Injury claims must normally be made within three years of the date of the offence. Extra time may be available if the victim is unable to manage his or her own legal affairs because of mental incapacity.
Death claims must be made within twelve months of the death of the victim.
Late claims can be made if the court allows them, but it is best to get legal advice well before the time limit runs out. If a victim has a claim but time has run out, they should seek legal advice about an extension.
See also Children and young people.
Legal advice – risks of unsuccessful claims
Victims seeking compensation for criminal injuries should get legal advice. The cost of a successful claim is limited by law and is generally paid by the Fund. The victim, however, bears the cost of an unsuccessful claim unless there is some other arrangement with the lawyer. A lawyer can usually tell the victim at an early stage whether their claim is likely to succeed or not.
Steps in making a claim
The first step in making a claim is to send the Crown Solicitor the information and documents required by law [see Victims of Crime (Statutory Compensation) Regulations 2019 (SA) Parts 1 and 2]. This includes:
If the claimant has a lawyer, they will collate and prepare the application.
The Crown considers this information and, if the claim is accepted, can negotiate a payment with the victim or the victim’s lawyer. Many cases are resolved without going to court and without the victim having any further contact with the offender.
If the claim is not settled
If the claim is not settled between the claimant and the Crown Solicitor within three months, an application for compensation can be issued in the Criminal Injuries Division of the District Court [s18(5)]. The State of South Australia and the offender (if known) are defendants to this action. It will proceed to trial unless the parties agree on some other result.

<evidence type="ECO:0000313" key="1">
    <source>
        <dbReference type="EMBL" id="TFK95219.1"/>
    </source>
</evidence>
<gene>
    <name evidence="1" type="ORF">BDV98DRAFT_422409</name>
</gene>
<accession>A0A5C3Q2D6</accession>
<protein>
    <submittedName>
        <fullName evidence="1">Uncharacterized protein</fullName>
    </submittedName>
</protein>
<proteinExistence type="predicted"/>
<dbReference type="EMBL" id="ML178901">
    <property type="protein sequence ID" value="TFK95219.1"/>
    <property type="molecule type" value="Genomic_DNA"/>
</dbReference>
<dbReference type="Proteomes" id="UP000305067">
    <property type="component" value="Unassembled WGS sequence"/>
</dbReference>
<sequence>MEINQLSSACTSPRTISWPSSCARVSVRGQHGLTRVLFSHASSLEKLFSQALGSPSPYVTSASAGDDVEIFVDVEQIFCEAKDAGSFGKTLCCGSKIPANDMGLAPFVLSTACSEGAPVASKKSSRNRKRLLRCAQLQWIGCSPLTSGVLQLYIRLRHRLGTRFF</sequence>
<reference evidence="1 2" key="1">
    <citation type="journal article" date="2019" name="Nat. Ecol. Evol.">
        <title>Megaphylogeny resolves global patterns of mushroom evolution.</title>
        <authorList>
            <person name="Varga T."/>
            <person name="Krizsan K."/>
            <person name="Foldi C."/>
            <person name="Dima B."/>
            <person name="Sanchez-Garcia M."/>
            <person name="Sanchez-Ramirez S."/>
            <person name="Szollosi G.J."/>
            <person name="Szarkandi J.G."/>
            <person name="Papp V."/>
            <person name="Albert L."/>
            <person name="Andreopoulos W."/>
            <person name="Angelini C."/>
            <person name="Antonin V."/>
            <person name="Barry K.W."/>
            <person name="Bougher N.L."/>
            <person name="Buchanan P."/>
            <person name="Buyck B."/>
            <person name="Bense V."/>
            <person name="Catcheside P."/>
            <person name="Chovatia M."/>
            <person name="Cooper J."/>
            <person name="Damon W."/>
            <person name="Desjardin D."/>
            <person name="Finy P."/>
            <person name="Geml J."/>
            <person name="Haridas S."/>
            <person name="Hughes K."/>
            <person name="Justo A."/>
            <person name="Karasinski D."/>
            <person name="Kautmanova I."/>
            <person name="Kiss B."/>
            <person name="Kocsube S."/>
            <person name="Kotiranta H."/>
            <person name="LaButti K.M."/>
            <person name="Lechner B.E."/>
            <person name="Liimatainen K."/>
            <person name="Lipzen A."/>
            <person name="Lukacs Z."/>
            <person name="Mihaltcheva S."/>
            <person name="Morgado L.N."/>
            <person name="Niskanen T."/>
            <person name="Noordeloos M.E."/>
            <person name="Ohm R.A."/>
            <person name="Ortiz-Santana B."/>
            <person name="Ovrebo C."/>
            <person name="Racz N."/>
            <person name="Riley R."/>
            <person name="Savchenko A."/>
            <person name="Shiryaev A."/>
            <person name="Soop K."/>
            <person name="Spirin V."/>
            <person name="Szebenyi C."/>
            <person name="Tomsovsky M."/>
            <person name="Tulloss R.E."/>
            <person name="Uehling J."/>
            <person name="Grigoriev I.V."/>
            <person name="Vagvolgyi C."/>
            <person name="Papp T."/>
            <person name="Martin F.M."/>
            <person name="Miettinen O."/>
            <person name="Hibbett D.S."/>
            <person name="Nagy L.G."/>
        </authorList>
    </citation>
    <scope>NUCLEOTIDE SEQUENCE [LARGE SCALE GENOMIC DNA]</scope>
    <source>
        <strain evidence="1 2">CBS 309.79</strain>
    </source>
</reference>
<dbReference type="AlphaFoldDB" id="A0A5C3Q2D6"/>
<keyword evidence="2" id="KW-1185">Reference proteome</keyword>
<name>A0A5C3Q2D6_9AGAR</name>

The Crown Solicitor may disclose to a victim any information concerning the whereabouts of an offender for the purpose of facilitating service of documents on the offender [s 34A]. However, the court may exempt the claimant from the requirement to serve a copy of the application on the defendant, in which case the defendant does not become a party to the proceedings [s 19(3)(b)].
An application to the court must be made either within the initial application period (i.e. 3 years from the date of the offence) or within 6 months immediately after the negotiation period has ended. Whichever is the later of these two dates will be the deadline by which the application must be lodged [s 18(6)]. The court may extend this limitation period “for any proper reason”.
A party dissatisfied with a decision of the Court can appeal to the Supreme Court within 21 days (or any longer period the Court allows).